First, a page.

If you haven’t heard, bitcoin is back. Well sort of. The best-known cryptocurrency is on a relentless run and bottom pickers may have finally struck gold.
After climbing as much as 20% on April 2, bitcoin and other digital asset prices have not just held, but extended their gains, raising the question: has something fundamentally changed in the digital currency landscape?
“Prices may be rising, but it’s hardly the whole story,” said Dave Balter, chief executive of Flipside Crypto. “Maybe more significant, the fundamentals of crypto projects — their customer acquisition and retention, their product developer capabilities — have been on the rise through all of 2018 and continue to grow at a significant enough pace to determine these are real businesses with real outcomes ahead of them.”
Some of the most promising projects center around fixing one of bitcoin’s biggest shortcomings, scalability, or the capacity of blockchains to process cryptocurrency transactions efficiently and quickly. The much-hyped Lightning Network, the second-layer system that sits on top of the bitcoin blockchain, has garnered support from projects that are assisting the network in achieving its goal of scaling.
On April 3, one day after the initial crypto rally, developer Pierre Rochard announced the release of the Lightning Power Users app, which aims to boosts the network’s inbound capacity, the ability for merchants to receive payments more easily.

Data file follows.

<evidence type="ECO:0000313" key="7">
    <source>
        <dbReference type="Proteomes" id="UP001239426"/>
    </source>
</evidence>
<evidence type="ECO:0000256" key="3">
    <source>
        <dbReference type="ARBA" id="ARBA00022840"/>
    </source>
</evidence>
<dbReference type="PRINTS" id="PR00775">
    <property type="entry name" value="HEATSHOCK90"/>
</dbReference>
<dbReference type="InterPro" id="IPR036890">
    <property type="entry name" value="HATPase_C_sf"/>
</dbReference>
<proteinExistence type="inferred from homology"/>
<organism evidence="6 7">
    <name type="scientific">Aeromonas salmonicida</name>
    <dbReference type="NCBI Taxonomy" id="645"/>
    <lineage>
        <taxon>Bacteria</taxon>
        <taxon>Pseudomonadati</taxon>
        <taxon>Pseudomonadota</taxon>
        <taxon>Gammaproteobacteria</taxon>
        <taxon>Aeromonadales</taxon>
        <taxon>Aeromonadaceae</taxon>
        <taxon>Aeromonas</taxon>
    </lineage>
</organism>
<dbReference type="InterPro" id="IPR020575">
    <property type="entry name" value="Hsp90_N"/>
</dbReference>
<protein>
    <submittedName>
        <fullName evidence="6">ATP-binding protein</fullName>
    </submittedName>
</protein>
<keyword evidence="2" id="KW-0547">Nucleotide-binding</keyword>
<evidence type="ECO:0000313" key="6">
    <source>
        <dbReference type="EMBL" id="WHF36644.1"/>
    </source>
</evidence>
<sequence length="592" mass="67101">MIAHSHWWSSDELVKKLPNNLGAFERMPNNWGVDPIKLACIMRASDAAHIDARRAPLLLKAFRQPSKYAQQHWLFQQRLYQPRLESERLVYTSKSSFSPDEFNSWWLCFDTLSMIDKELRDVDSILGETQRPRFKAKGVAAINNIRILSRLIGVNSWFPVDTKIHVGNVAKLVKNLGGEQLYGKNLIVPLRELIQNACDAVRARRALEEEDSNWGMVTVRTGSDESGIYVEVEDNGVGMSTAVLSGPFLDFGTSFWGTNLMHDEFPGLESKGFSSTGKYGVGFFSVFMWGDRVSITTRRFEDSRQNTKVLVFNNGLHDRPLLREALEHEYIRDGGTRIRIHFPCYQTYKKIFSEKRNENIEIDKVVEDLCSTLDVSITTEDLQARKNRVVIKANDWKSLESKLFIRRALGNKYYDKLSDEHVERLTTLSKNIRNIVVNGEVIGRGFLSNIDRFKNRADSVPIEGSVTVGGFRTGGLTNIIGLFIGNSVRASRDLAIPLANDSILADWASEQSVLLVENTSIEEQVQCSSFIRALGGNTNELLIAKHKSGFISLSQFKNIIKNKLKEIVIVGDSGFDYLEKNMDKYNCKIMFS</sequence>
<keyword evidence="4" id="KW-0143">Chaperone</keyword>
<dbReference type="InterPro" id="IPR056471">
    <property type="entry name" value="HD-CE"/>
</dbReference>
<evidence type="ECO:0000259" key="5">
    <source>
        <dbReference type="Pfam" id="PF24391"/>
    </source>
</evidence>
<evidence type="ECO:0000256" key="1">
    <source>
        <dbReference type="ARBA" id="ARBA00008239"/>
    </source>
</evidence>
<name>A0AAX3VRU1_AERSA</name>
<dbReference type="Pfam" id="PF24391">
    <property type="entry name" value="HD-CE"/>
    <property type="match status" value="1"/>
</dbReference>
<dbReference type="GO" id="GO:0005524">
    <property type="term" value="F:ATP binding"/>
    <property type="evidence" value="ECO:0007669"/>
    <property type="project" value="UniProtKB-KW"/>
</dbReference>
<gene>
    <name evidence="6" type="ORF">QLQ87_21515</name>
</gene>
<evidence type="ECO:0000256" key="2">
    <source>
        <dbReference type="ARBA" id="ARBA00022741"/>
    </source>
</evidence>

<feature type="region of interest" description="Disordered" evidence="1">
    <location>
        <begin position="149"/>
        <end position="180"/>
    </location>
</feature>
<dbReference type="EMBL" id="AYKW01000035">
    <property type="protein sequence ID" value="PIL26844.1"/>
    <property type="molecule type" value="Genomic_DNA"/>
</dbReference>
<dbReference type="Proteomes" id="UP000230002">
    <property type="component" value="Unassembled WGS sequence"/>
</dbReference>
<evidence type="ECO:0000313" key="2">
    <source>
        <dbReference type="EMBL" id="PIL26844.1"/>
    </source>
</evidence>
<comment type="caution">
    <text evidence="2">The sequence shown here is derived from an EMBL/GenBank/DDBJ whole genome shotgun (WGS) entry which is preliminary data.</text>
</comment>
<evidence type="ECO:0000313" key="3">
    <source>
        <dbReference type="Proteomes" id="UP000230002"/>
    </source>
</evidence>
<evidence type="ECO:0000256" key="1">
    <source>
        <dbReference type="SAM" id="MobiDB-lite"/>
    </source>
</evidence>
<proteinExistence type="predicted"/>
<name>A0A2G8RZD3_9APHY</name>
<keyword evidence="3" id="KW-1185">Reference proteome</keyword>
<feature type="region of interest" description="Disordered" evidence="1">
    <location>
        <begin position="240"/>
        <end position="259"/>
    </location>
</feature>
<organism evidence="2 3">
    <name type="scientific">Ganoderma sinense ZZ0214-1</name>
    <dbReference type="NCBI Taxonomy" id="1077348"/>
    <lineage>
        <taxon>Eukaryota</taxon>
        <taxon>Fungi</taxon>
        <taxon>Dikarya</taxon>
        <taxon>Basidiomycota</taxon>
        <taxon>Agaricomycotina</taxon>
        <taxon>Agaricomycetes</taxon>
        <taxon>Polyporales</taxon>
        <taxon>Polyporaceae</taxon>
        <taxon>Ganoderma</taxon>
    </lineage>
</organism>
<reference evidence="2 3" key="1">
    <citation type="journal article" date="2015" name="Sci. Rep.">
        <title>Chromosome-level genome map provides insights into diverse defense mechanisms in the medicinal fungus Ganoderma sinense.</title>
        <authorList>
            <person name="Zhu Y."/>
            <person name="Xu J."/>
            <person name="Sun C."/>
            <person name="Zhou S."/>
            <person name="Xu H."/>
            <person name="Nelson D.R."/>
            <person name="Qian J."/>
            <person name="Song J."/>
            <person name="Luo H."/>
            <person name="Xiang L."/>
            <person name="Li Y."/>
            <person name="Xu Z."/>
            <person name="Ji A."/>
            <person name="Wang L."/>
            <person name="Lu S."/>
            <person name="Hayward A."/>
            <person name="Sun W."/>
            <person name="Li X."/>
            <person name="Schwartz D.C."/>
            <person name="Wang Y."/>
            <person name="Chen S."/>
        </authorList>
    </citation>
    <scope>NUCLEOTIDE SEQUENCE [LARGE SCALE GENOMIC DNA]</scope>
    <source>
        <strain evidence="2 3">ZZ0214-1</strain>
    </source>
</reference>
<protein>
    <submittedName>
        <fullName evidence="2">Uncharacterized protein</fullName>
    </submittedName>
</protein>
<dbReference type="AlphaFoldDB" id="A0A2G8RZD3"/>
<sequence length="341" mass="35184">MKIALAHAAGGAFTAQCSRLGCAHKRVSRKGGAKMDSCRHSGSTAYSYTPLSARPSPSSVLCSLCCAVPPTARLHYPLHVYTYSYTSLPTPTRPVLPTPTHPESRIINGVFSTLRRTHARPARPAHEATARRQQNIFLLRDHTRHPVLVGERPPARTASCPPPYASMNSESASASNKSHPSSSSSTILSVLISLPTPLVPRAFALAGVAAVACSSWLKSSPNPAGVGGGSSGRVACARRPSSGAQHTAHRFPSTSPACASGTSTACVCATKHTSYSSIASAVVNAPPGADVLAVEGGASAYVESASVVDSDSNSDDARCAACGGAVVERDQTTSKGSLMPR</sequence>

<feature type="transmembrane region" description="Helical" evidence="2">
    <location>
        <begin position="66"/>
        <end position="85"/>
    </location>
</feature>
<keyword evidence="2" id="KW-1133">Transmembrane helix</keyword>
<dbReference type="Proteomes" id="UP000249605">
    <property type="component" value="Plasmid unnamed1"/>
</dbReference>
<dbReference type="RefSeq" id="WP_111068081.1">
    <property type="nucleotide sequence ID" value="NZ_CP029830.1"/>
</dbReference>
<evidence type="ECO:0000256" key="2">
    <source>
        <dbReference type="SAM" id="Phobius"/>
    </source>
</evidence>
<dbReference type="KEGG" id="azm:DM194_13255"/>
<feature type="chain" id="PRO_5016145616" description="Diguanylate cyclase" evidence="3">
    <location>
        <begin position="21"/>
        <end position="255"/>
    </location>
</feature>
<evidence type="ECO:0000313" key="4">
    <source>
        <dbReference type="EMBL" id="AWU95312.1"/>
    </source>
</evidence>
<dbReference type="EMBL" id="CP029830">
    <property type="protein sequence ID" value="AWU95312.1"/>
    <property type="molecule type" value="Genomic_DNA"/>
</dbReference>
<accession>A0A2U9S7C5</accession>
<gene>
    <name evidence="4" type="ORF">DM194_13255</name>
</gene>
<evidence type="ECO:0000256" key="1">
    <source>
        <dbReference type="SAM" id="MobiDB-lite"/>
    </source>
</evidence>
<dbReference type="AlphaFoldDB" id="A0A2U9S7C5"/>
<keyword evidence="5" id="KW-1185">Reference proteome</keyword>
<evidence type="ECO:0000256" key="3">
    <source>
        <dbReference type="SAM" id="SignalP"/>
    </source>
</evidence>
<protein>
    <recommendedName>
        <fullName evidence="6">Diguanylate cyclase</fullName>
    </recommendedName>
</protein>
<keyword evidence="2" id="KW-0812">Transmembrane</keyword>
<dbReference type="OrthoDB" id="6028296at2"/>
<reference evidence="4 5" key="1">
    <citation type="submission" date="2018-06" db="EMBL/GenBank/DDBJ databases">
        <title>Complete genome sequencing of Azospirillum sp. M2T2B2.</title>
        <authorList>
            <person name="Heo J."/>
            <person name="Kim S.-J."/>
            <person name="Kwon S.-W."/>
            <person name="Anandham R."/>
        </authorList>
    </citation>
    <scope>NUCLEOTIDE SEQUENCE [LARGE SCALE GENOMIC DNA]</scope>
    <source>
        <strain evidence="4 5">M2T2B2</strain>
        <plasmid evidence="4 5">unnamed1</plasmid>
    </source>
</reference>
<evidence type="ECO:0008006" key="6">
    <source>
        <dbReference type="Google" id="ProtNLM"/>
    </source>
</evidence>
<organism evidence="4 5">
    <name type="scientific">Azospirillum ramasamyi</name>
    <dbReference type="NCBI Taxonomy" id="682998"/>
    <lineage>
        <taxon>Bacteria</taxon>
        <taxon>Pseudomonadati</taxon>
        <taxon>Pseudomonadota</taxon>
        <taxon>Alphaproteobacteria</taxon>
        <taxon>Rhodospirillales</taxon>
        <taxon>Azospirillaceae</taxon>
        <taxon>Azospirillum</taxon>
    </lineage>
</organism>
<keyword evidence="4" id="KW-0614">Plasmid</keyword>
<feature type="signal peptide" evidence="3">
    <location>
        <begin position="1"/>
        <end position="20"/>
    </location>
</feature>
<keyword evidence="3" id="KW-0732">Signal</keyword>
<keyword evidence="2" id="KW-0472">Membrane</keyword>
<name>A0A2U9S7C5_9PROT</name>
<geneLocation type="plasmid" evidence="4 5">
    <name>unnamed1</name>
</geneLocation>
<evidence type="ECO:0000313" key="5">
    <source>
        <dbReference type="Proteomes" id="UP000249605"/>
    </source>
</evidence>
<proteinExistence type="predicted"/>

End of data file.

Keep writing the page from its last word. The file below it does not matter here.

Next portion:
Today, the bitcoin network can process around 5 transactions per second, while payment networks like Visa and Mastercard can process more than 5,000 per second.
Some observers say the rebound has been accompanied by a shift in investor behavior. “We have seen a lot of interest in people buying and holding of late,” said Lennon Sweeting, director and head trader at Coinsquare Capital Markets Ltd. “In Q4  a lot of people were dumping assets and liquidating their holdings, that has definitely shifted this year.”
Year-to-date bitcoin has rallied more than 50%, trading above $5,300 on Monday for the first time since November 2018, and a number of its counterparts have gained as much 150% including Litecoin, which has risen 177% and Bitcoin Cash that has added 165%.
Still, cryptocurrencies have a long way to go to repair damage done in 2018. Bitcoin is still down more than 70% from its all-time high near $20,000 and the market value of all coins is more than $500 billion from its peak.
But for now, with each day bringing with it a fresh multimonth high for bitcoin (the cryptocurrency has logged gains in 10 of the last 12 trading sessions) it’s probably safe to say that something has in fact changed in 2019.
“Sure, keep an eye on the tickers, but 2019 will be remembered for the year many projects came out of quiet mode and proved why cryptocurrencies are worth more than the hype surrounding them,” said Balter.